William Shakespeare said, "All the world's a stage and all the men and women merely players." Oscar Wilde has put his spin on this phrase, declaring that, “The world is a stage, and the play is badly cast.”

Whatever the case, we are all players and have an entire cast of characters (personalities) that sometimes are referred to as "the self". Often we are hiding behind these rough, rowdy, dowdy, tragic, sexy, sad, wise, belligerent and holy guises never quite understanding and befriending them or recognizing which ones are running the show. One thing is for sure, and that is that more than often, these characters are unconscious.

Used for protection, disguise, entertainment and ritual practices, the earliest use of masks (700 B.C.) was for religious and shamanic rituals and ceremonies.


The tradition of theatre masks goes back to the ancient Greeks, who used masks both for practical needs and dramatic performances. They were also used in commedia dell'arte (Italian theatre), Japanese theatre and have a long history in almost every culture throughout the world.  Masks can be beautiful or grotesque, but they are always evocative.

The use of masks is varied and unique and can be found on the theatre stage, in the artist's studio, in a religious rite of passage, or in a therapeutic environment. Psychodrama, for example, uses a dramatic approach to artistically and skillfully "play out" certain scenes in a person's life through role-playing, enactment, impersonation, and improvisation. In this environment, masks can be used for the purpose of assisting people in dealing with different (often traumatic) aspects of their lives.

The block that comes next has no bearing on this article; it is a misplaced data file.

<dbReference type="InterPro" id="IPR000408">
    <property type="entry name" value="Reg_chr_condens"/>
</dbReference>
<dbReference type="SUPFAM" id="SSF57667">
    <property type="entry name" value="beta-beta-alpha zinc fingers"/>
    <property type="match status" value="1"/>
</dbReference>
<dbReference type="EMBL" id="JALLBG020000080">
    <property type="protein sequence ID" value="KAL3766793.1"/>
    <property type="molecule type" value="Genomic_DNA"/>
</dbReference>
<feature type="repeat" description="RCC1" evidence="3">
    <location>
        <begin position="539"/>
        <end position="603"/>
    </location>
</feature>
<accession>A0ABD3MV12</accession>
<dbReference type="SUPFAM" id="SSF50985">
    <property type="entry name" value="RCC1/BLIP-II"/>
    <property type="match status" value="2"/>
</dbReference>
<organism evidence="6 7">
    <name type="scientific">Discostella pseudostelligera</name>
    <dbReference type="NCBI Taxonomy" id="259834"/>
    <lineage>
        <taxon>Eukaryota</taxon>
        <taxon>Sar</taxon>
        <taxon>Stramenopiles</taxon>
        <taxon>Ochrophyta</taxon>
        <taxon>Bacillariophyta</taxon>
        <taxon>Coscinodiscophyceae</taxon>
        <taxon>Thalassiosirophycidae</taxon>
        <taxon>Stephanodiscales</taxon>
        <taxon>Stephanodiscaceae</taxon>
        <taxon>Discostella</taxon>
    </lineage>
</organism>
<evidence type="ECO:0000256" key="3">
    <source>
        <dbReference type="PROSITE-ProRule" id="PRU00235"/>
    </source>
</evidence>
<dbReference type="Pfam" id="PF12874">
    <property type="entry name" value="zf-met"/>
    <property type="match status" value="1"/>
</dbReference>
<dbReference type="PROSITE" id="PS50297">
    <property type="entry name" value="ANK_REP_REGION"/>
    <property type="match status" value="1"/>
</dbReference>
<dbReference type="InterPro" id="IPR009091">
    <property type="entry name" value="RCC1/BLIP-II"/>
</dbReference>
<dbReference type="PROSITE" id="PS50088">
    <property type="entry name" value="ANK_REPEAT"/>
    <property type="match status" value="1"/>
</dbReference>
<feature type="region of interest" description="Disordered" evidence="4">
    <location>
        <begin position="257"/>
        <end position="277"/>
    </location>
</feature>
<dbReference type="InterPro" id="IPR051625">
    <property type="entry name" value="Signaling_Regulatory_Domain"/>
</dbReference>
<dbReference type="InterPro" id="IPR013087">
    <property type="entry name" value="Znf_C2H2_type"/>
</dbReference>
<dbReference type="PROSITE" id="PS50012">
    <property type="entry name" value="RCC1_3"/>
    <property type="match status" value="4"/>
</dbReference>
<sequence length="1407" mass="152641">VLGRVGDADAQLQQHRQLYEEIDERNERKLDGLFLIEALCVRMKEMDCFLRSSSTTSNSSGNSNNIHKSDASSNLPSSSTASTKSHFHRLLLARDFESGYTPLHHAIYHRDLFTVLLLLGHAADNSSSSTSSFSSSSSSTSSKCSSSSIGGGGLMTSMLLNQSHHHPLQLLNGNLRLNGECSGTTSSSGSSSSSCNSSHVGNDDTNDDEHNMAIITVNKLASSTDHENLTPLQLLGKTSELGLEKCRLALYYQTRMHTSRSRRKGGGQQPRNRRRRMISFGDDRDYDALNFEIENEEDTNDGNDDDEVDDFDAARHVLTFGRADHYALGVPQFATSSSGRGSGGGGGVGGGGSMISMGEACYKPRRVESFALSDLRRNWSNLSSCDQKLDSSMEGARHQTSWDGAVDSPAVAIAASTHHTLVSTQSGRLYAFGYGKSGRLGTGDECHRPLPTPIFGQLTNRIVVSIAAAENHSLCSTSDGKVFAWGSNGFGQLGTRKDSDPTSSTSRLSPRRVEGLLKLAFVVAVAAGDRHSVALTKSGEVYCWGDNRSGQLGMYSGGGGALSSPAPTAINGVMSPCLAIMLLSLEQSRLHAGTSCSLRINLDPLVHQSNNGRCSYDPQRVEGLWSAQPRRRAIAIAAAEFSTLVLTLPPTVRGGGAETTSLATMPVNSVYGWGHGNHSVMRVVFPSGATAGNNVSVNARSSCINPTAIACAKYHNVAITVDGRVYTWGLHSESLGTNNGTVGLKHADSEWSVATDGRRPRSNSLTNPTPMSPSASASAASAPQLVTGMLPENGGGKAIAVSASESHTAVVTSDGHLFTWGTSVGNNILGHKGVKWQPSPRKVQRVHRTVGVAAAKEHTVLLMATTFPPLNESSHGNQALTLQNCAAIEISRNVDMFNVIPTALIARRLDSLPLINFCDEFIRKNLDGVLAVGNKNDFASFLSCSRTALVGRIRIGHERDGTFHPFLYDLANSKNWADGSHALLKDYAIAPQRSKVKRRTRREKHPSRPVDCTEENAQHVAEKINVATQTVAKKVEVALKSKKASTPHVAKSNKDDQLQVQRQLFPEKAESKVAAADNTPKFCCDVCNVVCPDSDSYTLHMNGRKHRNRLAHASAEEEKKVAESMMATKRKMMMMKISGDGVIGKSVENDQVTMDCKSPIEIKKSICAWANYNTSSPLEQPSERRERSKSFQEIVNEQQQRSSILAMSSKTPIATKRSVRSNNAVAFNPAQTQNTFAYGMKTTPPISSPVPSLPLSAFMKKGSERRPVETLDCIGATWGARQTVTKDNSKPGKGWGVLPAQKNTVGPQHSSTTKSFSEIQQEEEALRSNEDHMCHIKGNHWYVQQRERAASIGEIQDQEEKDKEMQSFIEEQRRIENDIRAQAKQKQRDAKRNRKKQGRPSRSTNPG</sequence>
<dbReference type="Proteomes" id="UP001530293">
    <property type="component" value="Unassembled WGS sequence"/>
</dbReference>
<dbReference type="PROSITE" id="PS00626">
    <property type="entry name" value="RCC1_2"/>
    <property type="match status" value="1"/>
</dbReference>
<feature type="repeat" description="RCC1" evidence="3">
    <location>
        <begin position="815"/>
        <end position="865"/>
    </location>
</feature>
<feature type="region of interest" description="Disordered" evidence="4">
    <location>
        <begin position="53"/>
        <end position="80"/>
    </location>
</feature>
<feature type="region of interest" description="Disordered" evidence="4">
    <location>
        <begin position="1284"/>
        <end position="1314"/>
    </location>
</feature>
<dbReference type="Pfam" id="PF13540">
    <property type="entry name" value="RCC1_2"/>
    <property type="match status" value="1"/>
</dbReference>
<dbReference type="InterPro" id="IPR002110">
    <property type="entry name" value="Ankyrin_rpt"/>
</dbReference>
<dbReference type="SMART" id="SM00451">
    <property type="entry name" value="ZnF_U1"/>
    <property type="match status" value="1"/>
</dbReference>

Ultimately, the mask illuminates what lies beneath the surface and helps us realize that we are complex personas born out of fortunate and unfortunate life circumstances. By bringing these disconnected aspects of self into the light and playfully animating them (acting them out), deep healing, understanding and self-acceptance can occur.

I create all of my masks from papier mache and acrylic paint. They come from a place deep within me and often take on lives of their own. I am constantly surprised by what unfolds and the profound messages that sacred masks communicate to me. I love them all and have a deep respect for their ability to take me deeper into understanding myself and the world.

While none of the masks on my website are for sale, I am happy to create one for you and/or provide a mask and characterization workshop for small groups of people which typically take place over the span of a weekend. 

Please contact me at for details and more information.

Earth Goddess Mask
Warrior Shaman Mask
Raven Mask
Bear Mask
Grief Mask
Loyde Jackson
Ballroom Dancer Mask
Sun Goddess Mask
Inner Sadness Mask
Lorenza Il Magnifica
Italian Renaissance Mask
Mental Illness Mask
Jackal Mask
Water Goddess Mask
Mask Workshop
Group making their masks.
Mask Making Workshop
Creating papier mache masks.
Dialogue with the masks
Creating characters through asking questions and listening to the masks.
Student Mask
Student Mask 2
Dialogue with the masks
Character Creation
Mask Physicalization
Getting the mask moving through space.
Dialogue with the masks
Character Creation
Student Mask 3
Student Mask 4
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